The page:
Battle of the Cakes: the Brooklyn Blackout Cake
Dessert-lovers across the world recognize the Brooklyn Blackout Cake, its decadent chocolate layers symbolic of a specific moment in history. But how many people know the story of that moment, or of Catherine and George Ebinger’s family business?
The Ebingers opened the famous Ebinger’s Bakery, between 4th and 5th Avenues on 86th Street in Bay Ridge, in 1898. In the second half of the 19th century, the German population was skyrocketing in New York. As German infrastructure and German-owned businesses appeared around the city, a German bakery like Ebinger’s would not have been an anomaly. In fact, brands like Entenmann’s, Holtermann’s, and Drake’s that you may recognize today got their starts as German family-owned bakeries in New York City.
Ebinger’s sold over 200 varieties of German desserts, but during World War II, one specific menu item became an unexpected legend. Ebinger’s went bankrupt in 1972, but their Brooklyn Blackout Cake is the reason we still tell the story of their business today. The cake: layers of chocolate and devil’s food cake, separated by chocolate pudding and chocolate icing.
During World War II, The Brooklyn Navy Yard was a critical outpost. Though ships tried to remain discreet under the cover of nightfall in New York Harbor, the lights of the city illuminated them from behind, revealing them to enemy ships. In January 1942, city lights called attention to a moving ship and it was sunk immediately upon departure from Brooklyn.
To prevent this from happening again, Blackout Drills were regularly performed in Brooklyn and ultimately the borough was permanently darkened, through the end of the war. Automobiles drove without their headlights, residents covered their windows with heavy fabric, all to prevent illuminating the outside. Even Coney Island dimmed their lights in World War II. Brooklyn was darker than it had been in decades.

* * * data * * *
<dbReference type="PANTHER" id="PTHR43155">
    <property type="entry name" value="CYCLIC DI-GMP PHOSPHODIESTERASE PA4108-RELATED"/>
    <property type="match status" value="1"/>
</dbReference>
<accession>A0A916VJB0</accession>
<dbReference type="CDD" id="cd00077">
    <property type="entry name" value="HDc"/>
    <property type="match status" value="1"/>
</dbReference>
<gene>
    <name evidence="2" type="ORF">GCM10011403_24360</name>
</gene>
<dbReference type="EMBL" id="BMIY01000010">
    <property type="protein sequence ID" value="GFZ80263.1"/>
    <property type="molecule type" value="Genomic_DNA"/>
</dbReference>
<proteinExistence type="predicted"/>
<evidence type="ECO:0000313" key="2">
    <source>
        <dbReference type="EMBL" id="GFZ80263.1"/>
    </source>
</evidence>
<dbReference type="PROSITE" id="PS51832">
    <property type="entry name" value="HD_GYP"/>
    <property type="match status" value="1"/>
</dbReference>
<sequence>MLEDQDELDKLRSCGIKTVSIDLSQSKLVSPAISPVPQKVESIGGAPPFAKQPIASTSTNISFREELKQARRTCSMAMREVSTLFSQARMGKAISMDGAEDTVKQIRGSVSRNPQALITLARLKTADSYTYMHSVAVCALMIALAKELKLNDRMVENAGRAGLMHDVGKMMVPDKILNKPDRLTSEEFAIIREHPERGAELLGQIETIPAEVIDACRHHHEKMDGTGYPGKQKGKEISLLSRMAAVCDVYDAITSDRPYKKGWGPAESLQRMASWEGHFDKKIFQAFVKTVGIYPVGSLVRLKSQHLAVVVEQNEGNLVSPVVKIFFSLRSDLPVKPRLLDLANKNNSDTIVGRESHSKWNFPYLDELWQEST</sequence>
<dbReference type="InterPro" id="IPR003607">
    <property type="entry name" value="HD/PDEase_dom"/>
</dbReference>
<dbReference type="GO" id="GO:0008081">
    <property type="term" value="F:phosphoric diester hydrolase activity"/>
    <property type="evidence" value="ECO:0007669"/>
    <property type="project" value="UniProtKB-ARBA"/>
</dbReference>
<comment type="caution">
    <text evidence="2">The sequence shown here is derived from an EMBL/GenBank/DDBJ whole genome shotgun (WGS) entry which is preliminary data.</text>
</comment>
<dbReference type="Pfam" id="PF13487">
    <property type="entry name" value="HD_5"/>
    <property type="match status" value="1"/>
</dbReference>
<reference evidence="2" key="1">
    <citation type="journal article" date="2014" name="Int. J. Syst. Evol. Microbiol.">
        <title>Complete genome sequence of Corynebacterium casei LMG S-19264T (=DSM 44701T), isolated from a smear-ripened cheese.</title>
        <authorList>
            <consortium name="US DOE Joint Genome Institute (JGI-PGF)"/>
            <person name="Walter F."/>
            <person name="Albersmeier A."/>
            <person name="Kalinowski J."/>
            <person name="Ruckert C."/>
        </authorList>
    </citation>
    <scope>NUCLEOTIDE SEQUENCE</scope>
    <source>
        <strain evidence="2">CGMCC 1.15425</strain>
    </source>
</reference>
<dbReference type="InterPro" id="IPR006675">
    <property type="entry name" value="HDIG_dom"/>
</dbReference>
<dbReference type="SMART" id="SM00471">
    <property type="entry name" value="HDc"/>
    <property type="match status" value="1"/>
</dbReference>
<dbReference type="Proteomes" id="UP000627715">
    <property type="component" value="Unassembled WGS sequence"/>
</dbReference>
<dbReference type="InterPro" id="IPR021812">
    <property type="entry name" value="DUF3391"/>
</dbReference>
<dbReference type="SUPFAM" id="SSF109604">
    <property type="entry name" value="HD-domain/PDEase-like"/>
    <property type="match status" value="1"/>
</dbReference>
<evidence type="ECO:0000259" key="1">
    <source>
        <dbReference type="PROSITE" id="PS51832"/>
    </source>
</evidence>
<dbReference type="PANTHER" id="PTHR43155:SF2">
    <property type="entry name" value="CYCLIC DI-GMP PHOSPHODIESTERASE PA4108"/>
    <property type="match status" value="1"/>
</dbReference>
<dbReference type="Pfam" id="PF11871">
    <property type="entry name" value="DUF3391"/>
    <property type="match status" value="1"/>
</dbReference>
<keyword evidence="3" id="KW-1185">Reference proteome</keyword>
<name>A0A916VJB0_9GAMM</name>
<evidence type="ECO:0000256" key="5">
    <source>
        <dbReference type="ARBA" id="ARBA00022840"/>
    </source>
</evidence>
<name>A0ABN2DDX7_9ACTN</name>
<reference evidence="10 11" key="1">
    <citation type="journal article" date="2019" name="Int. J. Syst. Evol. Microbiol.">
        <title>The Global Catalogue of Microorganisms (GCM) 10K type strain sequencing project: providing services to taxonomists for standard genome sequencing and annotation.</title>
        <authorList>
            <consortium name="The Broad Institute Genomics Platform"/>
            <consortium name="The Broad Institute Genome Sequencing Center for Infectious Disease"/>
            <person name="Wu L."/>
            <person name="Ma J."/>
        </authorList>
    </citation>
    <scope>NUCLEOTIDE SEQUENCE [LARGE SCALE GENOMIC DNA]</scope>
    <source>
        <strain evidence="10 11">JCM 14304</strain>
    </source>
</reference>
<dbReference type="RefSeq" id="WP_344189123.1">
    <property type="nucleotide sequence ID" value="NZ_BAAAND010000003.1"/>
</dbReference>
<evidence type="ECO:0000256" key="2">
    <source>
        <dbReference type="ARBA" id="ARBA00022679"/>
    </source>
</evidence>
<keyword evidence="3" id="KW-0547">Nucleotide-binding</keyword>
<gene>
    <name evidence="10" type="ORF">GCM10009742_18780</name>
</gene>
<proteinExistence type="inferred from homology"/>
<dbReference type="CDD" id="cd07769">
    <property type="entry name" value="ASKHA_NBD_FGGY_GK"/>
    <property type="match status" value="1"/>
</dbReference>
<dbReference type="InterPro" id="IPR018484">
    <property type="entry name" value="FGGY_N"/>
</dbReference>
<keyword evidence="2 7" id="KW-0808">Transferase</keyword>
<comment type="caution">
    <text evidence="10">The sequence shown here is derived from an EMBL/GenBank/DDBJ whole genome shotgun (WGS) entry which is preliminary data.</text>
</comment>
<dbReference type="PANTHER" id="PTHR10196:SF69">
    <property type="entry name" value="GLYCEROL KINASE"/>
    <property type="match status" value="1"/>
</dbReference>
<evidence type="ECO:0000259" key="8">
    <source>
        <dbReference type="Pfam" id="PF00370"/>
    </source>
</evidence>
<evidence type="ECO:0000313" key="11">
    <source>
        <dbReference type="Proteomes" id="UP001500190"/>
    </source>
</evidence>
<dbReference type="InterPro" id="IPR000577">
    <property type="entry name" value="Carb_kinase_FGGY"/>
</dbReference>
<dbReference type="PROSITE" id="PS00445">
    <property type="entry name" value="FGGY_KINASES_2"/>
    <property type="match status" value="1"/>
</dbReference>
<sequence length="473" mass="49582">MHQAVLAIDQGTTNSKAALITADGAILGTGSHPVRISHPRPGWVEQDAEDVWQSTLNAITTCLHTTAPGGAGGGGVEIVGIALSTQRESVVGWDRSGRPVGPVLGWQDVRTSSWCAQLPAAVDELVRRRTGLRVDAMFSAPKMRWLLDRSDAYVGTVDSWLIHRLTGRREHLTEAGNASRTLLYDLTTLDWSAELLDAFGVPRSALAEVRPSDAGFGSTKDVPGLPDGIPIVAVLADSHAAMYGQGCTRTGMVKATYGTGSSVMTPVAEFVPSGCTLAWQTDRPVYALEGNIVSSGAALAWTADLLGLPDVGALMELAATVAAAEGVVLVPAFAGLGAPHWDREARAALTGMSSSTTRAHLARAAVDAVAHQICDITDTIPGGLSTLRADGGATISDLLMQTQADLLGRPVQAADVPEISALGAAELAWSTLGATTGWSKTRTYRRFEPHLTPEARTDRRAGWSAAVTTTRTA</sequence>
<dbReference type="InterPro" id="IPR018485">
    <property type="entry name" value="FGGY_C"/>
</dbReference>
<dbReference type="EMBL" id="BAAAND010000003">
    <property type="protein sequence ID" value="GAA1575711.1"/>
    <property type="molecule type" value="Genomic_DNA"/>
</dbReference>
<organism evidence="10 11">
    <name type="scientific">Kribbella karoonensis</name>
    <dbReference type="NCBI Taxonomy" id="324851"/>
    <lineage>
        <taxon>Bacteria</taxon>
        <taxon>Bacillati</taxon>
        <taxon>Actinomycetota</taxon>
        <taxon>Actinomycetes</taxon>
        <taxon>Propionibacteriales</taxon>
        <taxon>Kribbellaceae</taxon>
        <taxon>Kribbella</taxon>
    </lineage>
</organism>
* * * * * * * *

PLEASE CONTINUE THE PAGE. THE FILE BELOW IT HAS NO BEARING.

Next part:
Ebinger’s original location was the sweets-supplier closet to Brooklyn Navy Yard. When the lights-out policy was instituted, Ebinger’s decided to call their signature three-tiered chocolate masterpiece the Brooklyn Blackout Cake. People were tired of the dark and in need of chocolate; the cake was an instant success.
Throughout its long history, Ebinger’s pastries, cakes, and pies were known for being homemade, maintaining a German, family-owned feeling. As they grew in size (opening more than 54 locations throughout Queens and Brooklyn!), it became hard to keep up with competing bakeries, who were switching to factory kitchen to make products with longer shelf lives. When they closed in 1972, they’d celebrated 73 years of serving signature German pastries to New Yorkers.
Bakeries everywhere try to replicate the Brooklyn Blackout Cake. Which recipes symbolize your home? How does food unite a community in trying times? What do we miss when we don’t seek out the stories of what we’re eating?